London success vital to new DfT Cycling and Walking Investment Strategy

Andrew Jones MP Under-secretary of State for Transport

The government’s new Cycling and Walking Investment Strategy recognises the vital importance of helping the UK’s population to become more active and therefore less vulnerable to cardiovascular disease and diabetes. Its cycling target – to double the number of cycling ‘stages’ from 0.8 billion in 2013 to 1.6 billion by 2026 - is welcome, not to mention essential as a tool for improving the nation’s health, and enabling more of the NHS’s stretched resources to be directed towards front line health problems.

The investment in cycling and walking, if you look at the literal wording, appears to be very generous: ‘over £300 million in dedicated cycling and walking programmes alone over this Parliament.’ But perhaps Ministers Chris Grayling and Andrew Jones weren’t thinking of spending it all before June 8th.

The more realistic figure cited by the CWIS document for cycling is £6 per head per year in 2017, up from a very low £2 per head. Regrettably, while the investment in active travel in England (CWIS does not cover Scotland or Wales) is increased it remains, on the cycling side, well below Dutch and Danish levels of investment and also significantly lower than that in London (£18 per head p.a.). It is also below the rate proposed by the Get Britain Cycling report from parliament (£10 per head p.a.). It is therefore hard to see how England, outside of London, is going to meet the doubling target set by the Department for Transport.

It is notable that the expected London contribution to the CWIS growth target is substantial. Having more than doubled cycling levels to 670,000 trips per day in 2015, London contributed more than 20% of the 0.8 billion cycle journey stages the DfT estimates took place in England in 2013. The England wide target for 2025 is 1.6 billion stages per year. By 2026 London’s (previously set) target is 1.5 million trips per day which will be close to a third of the England-wide total the government is aiming for.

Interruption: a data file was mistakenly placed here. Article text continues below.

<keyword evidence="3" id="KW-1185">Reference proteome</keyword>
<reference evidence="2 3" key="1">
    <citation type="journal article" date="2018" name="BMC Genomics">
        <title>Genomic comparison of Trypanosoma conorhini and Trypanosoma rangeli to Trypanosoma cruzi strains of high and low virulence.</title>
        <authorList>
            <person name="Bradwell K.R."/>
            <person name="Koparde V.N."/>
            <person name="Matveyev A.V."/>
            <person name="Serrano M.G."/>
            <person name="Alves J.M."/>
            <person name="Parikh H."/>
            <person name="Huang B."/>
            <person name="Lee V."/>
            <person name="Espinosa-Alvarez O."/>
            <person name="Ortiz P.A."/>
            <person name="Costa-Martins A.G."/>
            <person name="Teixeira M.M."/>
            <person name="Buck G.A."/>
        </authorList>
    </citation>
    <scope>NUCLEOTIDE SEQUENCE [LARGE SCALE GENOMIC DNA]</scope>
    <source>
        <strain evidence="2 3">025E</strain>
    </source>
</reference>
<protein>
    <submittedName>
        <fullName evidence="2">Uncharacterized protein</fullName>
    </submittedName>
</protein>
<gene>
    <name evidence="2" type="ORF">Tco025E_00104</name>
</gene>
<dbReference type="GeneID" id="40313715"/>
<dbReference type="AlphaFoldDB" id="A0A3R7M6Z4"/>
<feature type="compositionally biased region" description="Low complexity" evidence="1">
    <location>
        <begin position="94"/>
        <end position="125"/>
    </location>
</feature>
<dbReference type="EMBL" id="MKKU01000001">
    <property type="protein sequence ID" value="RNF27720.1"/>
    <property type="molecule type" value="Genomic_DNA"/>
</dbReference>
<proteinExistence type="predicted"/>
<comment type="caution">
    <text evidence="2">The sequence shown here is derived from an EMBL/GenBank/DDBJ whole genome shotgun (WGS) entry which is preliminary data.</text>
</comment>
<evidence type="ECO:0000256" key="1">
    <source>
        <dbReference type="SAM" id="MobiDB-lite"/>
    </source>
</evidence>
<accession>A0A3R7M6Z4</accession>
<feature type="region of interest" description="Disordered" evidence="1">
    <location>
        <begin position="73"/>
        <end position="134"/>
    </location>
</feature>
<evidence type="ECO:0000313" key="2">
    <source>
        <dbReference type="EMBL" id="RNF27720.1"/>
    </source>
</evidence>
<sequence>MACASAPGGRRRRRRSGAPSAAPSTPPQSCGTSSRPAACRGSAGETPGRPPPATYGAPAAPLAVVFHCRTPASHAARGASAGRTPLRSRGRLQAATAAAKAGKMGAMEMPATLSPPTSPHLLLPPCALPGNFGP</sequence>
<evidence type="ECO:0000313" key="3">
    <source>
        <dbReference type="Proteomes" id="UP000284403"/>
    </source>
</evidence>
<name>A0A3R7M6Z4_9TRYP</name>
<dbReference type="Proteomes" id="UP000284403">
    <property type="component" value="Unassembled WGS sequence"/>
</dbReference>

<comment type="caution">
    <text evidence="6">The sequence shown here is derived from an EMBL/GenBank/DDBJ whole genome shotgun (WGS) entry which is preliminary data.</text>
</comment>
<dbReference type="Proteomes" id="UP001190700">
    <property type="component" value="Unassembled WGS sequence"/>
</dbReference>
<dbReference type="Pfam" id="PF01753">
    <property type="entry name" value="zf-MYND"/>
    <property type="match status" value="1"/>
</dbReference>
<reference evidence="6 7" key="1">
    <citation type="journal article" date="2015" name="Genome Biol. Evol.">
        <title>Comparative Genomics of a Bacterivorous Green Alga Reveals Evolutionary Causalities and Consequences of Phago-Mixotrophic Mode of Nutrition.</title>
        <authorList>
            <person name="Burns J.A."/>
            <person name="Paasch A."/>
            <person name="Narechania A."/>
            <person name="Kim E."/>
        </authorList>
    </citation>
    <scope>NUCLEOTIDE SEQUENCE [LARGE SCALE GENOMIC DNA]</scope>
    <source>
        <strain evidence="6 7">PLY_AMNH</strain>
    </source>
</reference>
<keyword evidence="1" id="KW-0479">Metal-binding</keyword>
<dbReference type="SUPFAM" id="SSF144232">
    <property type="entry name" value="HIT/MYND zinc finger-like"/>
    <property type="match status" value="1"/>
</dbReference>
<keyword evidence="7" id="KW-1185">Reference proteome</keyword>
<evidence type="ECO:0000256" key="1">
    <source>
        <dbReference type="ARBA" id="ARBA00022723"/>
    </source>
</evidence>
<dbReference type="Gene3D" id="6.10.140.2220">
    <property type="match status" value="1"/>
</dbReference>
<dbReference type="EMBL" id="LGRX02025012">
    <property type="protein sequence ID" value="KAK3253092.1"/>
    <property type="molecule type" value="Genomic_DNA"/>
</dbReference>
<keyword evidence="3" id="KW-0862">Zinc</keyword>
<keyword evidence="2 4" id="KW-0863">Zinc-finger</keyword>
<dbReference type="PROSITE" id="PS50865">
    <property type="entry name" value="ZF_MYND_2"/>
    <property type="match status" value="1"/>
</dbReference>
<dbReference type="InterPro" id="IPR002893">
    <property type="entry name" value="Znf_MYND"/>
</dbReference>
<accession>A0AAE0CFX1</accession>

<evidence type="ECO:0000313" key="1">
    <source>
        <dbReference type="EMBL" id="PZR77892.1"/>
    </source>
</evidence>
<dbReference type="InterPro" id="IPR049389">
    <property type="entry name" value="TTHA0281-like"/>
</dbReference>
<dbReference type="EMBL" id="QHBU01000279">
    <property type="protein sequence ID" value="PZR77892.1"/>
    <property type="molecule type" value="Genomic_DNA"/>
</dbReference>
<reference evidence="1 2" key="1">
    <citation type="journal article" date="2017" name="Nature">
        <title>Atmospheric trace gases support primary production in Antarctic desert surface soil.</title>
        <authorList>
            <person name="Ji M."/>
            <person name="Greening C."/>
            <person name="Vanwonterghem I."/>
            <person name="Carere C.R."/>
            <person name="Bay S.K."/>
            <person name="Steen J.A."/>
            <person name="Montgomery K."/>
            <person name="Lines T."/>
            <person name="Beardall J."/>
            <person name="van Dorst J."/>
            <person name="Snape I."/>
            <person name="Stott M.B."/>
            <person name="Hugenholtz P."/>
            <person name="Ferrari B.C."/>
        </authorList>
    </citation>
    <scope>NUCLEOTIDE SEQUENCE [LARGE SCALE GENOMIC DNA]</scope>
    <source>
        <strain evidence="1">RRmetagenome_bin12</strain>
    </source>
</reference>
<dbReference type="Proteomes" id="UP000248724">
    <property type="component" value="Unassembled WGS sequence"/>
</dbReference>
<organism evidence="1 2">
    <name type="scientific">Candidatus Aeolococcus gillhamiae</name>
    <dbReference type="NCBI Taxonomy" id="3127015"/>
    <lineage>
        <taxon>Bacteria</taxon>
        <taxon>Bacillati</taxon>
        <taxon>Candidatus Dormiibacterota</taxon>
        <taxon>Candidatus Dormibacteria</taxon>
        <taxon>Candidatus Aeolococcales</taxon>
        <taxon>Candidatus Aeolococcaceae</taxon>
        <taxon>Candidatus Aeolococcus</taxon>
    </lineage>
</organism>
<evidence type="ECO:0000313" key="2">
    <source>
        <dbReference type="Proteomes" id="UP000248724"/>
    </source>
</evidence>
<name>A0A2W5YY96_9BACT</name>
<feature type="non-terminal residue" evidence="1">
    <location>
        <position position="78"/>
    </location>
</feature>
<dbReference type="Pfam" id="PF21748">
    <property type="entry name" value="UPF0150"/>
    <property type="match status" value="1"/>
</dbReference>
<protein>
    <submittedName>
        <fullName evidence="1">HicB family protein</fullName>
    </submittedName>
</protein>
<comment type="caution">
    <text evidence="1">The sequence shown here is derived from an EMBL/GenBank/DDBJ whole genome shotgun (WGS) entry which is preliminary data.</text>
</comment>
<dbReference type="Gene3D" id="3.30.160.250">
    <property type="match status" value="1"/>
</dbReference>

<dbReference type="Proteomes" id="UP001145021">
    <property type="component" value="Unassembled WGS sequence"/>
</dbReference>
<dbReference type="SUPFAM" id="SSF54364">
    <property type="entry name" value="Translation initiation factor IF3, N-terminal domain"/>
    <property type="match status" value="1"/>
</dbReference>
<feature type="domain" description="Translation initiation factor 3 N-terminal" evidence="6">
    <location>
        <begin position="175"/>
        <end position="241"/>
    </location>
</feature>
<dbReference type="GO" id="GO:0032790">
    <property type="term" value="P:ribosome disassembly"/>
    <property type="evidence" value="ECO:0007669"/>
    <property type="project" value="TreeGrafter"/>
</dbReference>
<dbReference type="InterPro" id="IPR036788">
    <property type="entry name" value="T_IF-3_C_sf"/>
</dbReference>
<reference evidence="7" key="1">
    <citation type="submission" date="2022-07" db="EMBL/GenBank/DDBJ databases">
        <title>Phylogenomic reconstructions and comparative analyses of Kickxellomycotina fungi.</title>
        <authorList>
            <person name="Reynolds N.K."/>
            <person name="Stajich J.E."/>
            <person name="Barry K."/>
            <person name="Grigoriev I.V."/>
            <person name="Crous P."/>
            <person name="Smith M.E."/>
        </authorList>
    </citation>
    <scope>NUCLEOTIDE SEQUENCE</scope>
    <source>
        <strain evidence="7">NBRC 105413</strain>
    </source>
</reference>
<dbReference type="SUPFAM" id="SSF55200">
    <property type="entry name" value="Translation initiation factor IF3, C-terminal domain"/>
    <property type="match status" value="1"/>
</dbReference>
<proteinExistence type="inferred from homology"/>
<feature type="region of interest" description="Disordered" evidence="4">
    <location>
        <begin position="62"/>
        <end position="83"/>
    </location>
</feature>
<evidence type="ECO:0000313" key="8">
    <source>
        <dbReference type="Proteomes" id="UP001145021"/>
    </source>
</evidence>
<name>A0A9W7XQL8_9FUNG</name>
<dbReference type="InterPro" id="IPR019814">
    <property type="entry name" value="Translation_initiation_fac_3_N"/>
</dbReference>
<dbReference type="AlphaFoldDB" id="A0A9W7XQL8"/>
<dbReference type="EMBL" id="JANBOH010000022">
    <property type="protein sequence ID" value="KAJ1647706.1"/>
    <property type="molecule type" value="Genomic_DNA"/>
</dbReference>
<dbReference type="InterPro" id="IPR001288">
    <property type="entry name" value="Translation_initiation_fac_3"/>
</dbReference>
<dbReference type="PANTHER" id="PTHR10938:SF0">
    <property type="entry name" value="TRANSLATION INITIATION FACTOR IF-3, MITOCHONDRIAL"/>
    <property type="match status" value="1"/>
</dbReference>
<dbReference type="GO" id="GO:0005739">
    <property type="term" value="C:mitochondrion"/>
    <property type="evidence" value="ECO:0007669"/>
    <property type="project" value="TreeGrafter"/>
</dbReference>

Political will

Clearly the government doesn’t expect the rest of England to match London’s cycling growth which is not surprising given the lower level of investment in cycling outside of the capital. But growth in cycling is not only about investment it is, as we have learned in London, also about political will and the standards of infrastructure. Mayor Sadiq Khan, like his predecessor, knows that London has to grow cycling levels because otherwise the city will grind to a halt as the population grows, not to mention the economic and health costs of growing inactivity and the desperate need to improve air quality. In London the growth in cycling levels is formally built in to the Transport for London business plan.

With that imperative to grow cycling, London has pressed ahead not just with greater investment in ‘Healthy Streets’ but it has also cranked up the standards required of cycling infrastructure. The new cycle superhighways along the Embankment and Blackfriars Bridge Road are a far cry from cycle highways that consisted largely of blue paint. The latest London Cycle Design Standards draw on best practice from across Europe and are looked on as the standard to beat elsewhere in the UK.

CWIS has fine ambitions but to realise them will require both political will at the local level and standards of infrastructure to match the best. London is showing the way to change our approach to sustainable travel – England stands to gain from the London experience.

As CWIS itself points out, the cost of not realising its own targets is immense

Physical inactivity directly contributes to one in six deaths in the UK and costs business and wider society £7.4 billion a year. Physical inactivity is among the top ten causes of disease and disability in England.’

Infrastructure design

Among the more detailed points in CWIS is a recognition that the DfT's own cycle infrastructure guide (LTN 2/08) is out of date or needs a ‘refresh’ to use their words.  While the CWIS document refers to the more recent and improved Highways Agency guidance on cycling infrastructure  for  ‘strategic roads’ it stops short of saying that either this new guide or the London Cycle Design Standards guide should be the standard for cities and towns  in England to follow. 

 There is also no news of a response to the commendable British Cycling campaign (strongly backed by LCC)  called ‘Turning the Corner’ which seeks to clarify the Highway Code rules on turning vehicles giving way to cyclists and pedestrians proceeding straight ahead (a rule that is standard across most of Europe) which would make roads safer and infrastructure design easier.